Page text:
No pain, no gain
Scientists are investigating the possibility of using viruses to carry out pain-killing gene therapy in the spinal cord. So far the technique, which is the brain child of Andreas Beutler and his colleagues at Mount Sinai School of Medicine in New York, has only been tested on rats, but the results look promising.
The team have used an adeno-associated virus which has been genetically modified to replace the normal viral genetic material with a gene for one of the body's own natural pain-killing chemicals called beta-endorphin, which works in the same way as morphine. Ten billion particles of the modified virus were injected by lumbar puncture into the spinal cords of each of a group of rats. These animals had previously sustained nerve injuries that simulate the chronic pain experienced during certain human diseases. At the same time a second group of animals were injected with a control virus containing a harmless marker gene instead of the beta-endorphin gene. The animals were then followed up over three months to look for effects on their pain. Initially nothing happened, but then after one month the animals that had been injected with the beta-endorphin containing virus began to show significant improvements in their pain, which continued until the end of the experiment two months later. The control animals, on the other hand, remained unchanged.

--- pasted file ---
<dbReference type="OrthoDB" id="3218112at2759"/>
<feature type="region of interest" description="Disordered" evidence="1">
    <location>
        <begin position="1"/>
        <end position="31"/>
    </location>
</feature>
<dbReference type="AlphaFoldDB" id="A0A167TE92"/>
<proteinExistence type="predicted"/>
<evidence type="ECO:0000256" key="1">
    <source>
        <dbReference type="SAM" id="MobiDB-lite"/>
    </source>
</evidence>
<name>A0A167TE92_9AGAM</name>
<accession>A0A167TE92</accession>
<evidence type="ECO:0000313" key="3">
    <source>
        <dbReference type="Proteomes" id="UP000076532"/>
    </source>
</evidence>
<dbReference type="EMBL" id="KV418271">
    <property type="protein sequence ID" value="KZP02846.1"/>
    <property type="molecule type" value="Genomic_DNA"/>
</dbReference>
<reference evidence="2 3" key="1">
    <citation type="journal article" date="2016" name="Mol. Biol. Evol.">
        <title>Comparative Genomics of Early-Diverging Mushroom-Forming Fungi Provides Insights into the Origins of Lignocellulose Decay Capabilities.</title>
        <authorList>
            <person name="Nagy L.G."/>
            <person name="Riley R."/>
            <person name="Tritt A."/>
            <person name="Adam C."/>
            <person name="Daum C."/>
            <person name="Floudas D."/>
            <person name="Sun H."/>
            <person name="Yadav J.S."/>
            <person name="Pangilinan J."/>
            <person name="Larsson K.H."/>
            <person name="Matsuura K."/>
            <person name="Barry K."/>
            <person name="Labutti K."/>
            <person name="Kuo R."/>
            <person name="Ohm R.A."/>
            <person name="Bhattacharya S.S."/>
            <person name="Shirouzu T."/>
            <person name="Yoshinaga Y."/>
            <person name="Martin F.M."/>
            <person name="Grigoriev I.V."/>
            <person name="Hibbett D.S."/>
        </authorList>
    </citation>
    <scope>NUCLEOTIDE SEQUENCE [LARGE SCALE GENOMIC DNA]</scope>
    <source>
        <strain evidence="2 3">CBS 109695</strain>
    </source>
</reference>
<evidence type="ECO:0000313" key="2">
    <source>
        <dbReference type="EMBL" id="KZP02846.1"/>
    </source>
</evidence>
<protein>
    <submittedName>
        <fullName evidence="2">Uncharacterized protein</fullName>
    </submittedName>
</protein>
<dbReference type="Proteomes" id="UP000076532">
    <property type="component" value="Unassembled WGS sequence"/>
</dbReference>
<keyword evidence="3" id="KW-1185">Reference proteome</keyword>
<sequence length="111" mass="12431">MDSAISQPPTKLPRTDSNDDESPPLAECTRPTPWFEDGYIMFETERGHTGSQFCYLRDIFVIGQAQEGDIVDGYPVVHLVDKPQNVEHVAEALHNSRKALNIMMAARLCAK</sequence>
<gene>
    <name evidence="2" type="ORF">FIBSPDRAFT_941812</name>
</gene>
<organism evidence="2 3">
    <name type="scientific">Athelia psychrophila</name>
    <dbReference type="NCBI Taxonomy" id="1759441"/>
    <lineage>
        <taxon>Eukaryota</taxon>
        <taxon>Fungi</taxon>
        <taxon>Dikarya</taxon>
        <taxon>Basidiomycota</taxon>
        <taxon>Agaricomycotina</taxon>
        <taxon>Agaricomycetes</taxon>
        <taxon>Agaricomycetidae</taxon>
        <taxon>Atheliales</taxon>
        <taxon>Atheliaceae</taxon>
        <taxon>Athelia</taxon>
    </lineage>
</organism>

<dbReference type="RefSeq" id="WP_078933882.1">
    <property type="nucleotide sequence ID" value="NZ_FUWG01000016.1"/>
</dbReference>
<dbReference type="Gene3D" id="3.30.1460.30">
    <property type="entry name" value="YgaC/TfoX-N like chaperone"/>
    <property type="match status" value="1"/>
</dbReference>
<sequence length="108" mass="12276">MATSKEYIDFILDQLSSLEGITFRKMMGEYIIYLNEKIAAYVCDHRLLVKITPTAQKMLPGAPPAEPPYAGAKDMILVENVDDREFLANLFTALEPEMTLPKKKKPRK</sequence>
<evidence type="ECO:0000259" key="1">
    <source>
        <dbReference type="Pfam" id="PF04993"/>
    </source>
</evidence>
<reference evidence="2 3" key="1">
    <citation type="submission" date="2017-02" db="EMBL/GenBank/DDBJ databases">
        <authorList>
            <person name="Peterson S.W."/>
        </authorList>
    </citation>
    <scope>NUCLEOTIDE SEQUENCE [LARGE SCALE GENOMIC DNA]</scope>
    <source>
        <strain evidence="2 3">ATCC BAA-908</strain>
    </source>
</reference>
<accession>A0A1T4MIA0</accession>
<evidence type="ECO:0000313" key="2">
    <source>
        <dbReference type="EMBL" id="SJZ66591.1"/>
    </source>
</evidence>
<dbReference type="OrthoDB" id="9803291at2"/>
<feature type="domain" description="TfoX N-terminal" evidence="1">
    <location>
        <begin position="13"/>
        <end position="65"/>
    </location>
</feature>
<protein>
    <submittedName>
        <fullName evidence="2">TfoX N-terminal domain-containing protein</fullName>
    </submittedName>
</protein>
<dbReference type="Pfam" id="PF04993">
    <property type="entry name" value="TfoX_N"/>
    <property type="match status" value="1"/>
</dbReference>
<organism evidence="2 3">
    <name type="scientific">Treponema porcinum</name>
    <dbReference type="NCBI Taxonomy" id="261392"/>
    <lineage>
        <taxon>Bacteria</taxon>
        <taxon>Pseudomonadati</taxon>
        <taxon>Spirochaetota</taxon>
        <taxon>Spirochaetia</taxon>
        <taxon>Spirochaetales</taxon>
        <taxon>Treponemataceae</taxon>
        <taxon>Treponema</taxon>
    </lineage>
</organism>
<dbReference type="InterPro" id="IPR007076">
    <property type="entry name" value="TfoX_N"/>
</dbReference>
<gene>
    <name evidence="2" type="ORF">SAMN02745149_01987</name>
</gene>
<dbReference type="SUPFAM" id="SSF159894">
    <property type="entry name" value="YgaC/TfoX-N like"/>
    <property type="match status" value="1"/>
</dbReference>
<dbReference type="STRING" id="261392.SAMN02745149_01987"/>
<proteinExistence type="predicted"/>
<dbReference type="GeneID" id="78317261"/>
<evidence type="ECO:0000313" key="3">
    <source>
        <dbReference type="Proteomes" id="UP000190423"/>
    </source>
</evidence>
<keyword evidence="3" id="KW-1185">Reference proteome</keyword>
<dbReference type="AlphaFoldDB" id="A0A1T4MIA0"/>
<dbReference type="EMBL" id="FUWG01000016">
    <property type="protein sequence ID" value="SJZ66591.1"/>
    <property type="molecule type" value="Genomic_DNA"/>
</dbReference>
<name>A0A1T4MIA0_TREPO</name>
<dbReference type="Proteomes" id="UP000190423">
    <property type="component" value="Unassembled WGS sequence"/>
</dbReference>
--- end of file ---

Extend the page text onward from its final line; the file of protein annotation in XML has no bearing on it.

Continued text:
The team think that their approach could make life much more comfortable for human patients experiencing severe pain, such as those with terminal cancers. This is because effective pain control is a delicate balancing act since doctors need to walk a tightrope between patient comfort and side effects.
"Chronic pain patients often do not experience satisfactory pain relief from available treatments due to poor efficacy or intolerable side effects like extreme sleepiness, mental clouding and hallucinations," says Beutler. "But targeted gene therapy will likely avoid the unwanted side effects associated with opioid painkillers such as morphine."